In the tradition of Shel Silverstein, celebrated picture book poet Douglas Florian offers an honest, touching, and often humorous collection of twenty-three poems about relationships—both good and bad!
There are all kinds of friends—good friends, bad friends, old friends, new friends…even imaginary friends! This humorous, heartfelt, and refreshingly honest collection of poems explores the many facets of friendship with Douglas Florian’s signature sense of silliness and wit.
Florian explores both the joys and conflicts of having a friend. Twenty-five poems are accompanied by childlike drawings using colored pencils and crayon on manila paper. Their scribbled nature instantly connotes a time when making friends is brand new and both difficult and thrilling by turns. Loose-limbed and energetic, Florian's friends of all ethnicities hug, stretch, and reach their arms out in hopes of reciprocity. Sometimes friends share everything: "We stick, we two, like glue, like glue. / We stick like thick molasses. / So close we are, we stick like tar / (and share one pair of glasses)." But other times, friendships fall apart: "We used to be friends. / We drifted away. / Will we get back together? / Well, maybe someday." Florian explores themes of jealousy, trust, and separation. Friends don't even always have to be human—sometimes they are imaginary, sometimes they are found in nature, and sometimes (as in a quick-witted reveal) they could even be a computer. Especially appropriate for a book on friendship, three poems are made for two voices to encourage reading together. Children are growing and figuring out who they are in relation to those around them; the direct, purposeful style of poetry lends itself nicely to navigating the many emotions of friendship. (Picture book/poetry. 5-9)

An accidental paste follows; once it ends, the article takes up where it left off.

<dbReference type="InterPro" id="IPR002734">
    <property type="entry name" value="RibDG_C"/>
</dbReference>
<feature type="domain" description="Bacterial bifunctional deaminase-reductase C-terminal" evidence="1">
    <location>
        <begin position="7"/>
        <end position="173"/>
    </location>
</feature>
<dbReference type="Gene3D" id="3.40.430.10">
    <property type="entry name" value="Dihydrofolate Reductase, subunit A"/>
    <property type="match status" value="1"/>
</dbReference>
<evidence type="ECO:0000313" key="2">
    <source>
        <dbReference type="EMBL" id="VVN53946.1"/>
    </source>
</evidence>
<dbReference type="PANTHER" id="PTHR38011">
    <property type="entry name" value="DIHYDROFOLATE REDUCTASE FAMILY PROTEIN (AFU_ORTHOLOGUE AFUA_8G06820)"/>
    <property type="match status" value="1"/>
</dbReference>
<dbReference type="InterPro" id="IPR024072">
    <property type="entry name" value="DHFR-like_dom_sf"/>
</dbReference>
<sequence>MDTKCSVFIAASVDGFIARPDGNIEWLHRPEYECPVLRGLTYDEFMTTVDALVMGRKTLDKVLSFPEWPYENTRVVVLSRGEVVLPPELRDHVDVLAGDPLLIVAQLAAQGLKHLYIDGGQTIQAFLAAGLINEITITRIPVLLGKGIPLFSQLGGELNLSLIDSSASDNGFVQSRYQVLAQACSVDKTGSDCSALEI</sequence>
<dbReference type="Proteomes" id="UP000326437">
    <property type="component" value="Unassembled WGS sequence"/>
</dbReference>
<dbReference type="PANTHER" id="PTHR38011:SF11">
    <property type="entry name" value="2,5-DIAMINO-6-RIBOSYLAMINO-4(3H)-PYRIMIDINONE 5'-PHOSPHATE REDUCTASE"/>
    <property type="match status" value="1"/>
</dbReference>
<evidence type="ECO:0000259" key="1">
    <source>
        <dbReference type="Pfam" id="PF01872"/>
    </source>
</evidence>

– Kirkus, 6/15/18
What is a friend? Florian’s latest poetry picture book brings children together to giggle, frown, and yell out words about friendship. The first poem, “What Friends Are For,” is the perfect way to start talking about friendship with youngsters. Readers will laugh, sympathize, and relate to the verse that runs an emotional gamut from loss to new beginnings. The mixed-media illustrations are cheerful and bring each entry together with images of hearts and children smiling, hugging, and working together. Florian’s use of bright colors in the background is delightful. Orange, blue, and yellow splash across the pages. Just like friendship, some of the poems are funny like “Give and Take,” in which friends give each other things, including a cold. In “You’re Not My Best Friend,” readers will giggle at the prospect of being friend number 993. Young ones will enjoy this wonderful collection of poems about close friends or even a friend who—in the illustrations—drifts away. Opportunities for group readings abound with some poems incorporating more than one voice. VERDICT An amazing collection to read aloud and share with a group—add this new favorite to poetry shelves.–Paige Bentley-Flannery, Deschutes Public Library, Bend, OR
– School Library Journal, July 2018